We have

(9)

where is the vector on elements equal to and is the vector that collects the labels of the labeled training points and a set of zeros. The matrix is a diagonal matrix where the only elements different from 0 (and equal to 1) along the main diagonal are in positions corresponding to points of that belong to at the current iteration.

The Hessian is

Note that the criterion function of Eq. 7 is not twice differentiable everywhere, so that is the generalized Hessian where the subdifferential in the breakpoint of the hinge function is set to 0. This leaves intact the least square nature of the problem, as in the Modified Newton’s method proposed by Keerthi and DeCoste (2006) for linear SVMs. In other words, the contribute to the Hessian of the hinge loss is the same as the one of a squared loss applied to error vectors only.

Combining the last two expressions we can write as

(10)

From Eq. 10, the Newton’s update of Eq. 8 becomes

(11)

Looking at the update rule of Eq. 11 the analogies and differences with the solution of the linear system of Eq. 5 can be clearly appreciated. In particular, Eq. 5 relates the dual variables with the ones using the information on the ambient and intrinsic regularizers. The contribute of the labeled data has already been collected in the variables, by solving the dual problem. Differently, in the update rule of of Eq. 11 the information of the loss is represented by the term.

The step size must be computed by solving the one–dimensional minimization of Eq. 7 restricted on the ray from to , with exact line search or backtracking (Boyd and Vandenberghe, 2004). Convergence is declared when the set of error vectors does not change between two consecutive iterations of the algorithm. We can see that when , Eq. 11 shows that the vector of the previous iteration is not explicitly included in the update rule of . The only variable element that defines the new is , i.e. the set of error vectors . Exactly like in the case of primal SVMs (Chapelle, 2007), in our experiments setting did not result in any convergence problems.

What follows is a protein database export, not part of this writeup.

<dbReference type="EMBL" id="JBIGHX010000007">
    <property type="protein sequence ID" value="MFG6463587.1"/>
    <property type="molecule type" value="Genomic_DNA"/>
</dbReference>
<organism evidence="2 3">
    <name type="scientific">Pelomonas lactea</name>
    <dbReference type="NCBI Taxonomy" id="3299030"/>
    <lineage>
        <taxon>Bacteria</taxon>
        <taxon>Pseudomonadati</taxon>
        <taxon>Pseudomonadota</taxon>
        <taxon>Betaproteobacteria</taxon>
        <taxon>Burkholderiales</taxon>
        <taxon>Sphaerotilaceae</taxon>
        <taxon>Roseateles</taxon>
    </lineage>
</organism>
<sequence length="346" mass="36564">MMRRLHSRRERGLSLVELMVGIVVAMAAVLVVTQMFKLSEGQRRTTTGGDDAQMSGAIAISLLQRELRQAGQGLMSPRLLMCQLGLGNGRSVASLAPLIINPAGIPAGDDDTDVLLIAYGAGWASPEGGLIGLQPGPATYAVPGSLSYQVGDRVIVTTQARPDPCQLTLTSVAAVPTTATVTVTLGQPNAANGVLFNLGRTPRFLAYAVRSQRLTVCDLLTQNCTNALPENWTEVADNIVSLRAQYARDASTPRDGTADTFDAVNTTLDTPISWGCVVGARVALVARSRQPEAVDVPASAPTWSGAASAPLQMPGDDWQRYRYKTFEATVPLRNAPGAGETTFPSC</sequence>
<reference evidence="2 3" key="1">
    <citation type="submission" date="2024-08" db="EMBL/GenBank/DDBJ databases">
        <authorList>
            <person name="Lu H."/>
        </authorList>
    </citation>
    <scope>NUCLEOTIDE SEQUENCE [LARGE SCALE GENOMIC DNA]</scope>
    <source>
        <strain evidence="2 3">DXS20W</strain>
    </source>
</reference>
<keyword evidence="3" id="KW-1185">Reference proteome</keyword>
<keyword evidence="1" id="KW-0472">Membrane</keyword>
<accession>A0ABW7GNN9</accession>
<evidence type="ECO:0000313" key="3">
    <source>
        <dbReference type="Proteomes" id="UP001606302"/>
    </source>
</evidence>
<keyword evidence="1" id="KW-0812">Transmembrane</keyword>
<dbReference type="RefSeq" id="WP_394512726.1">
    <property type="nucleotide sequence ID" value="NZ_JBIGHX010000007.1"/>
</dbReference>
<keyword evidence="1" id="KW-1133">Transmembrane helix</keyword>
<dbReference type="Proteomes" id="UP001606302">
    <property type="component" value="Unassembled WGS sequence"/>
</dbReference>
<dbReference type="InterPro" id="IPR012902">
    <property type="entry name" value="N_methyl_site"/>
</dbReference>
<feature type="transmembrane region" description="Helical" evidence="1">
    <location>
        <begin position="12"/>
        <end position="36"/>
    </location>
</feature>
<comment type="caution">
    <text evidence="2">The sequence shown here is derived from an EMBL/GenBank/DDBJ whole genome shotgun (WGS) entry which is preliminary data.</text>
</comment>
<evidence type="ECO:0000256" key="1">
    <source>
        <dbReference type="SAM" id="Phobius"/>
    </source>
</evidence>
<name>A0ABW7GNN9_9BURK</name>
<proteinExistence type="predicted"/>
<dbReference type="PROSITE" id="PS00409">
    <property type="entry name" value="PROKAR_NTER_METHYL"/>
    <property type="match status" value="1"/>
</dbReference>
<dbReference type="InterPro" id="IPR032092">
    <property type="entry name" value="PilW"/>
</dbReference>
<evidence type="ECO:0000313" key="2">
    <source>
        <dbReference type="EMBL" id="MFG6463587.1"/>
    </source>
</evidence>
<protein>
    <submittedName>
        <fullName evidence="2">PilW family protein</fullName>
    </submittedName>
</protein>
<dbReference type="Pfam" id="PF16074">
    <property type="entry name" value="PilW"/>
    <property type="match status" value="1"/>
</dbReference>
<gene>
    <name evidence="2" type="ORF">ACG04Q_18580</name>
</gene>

3.1.1 Complexity Analysis

Updating the coefficients with the Newton’s method costs , due to the matrix inversion in the update rule. Convergence is usually achieved in a tiny number of iterations, no more than 5 in our experiments (see Section 6). In order to reduce the cost of each iteration, a Cholesky factorization of the Hessian can be computed before performing the first matrix inversion, and it can be updated using a rank–1 scheme during the following iterations, with cost for each update (Seeger, 2008). On the other hand, this does not allow us to simplify in Eq. 11, otherwise the resulting matrix to be inverted will not be symmetric. Since a lot of time is wasted in the product by (that is usually dense), using the update of Cholesky factorization may not necessarily lead to a reduction of the overall training time.

Solving the primal problem using the Newton’s method has the same complexity of the original LapSVM solution based on the dual problem discussed in Section 7. The only benefit of solving the primal problem with Netwon’s method relies on the compact and simple formulation that does not requires the “two step” approach and a quadratic SVM solver as in the original dual formulation.

It is interesting to compare the training of SVMs in the primal with the one of LapSVMs for a better insight in the Newton’s method based solution. SVMs can benefit from the inversion of only a portion of the whole Hessian matrix, that reduces the complexity of each iteration to . Exploiting this useful aspect, the training algorithm can be run incrementally, reducing the complexity of the whole training process. In detail, an initial run on small portion of the available data is used to compute an approximate solution. Then the remaining training points, or some of them, are added. Due to the hinge loss and the currently estimated separating hyperplane, many of them will probably not belong to so that its maximum cardinality during the whole training process will reasonably be smaller than . Moreover, if we fix the step size the components of that are not associated to an error vector will become zeros after the update, so that the Newton’s method encourages sparser solutions.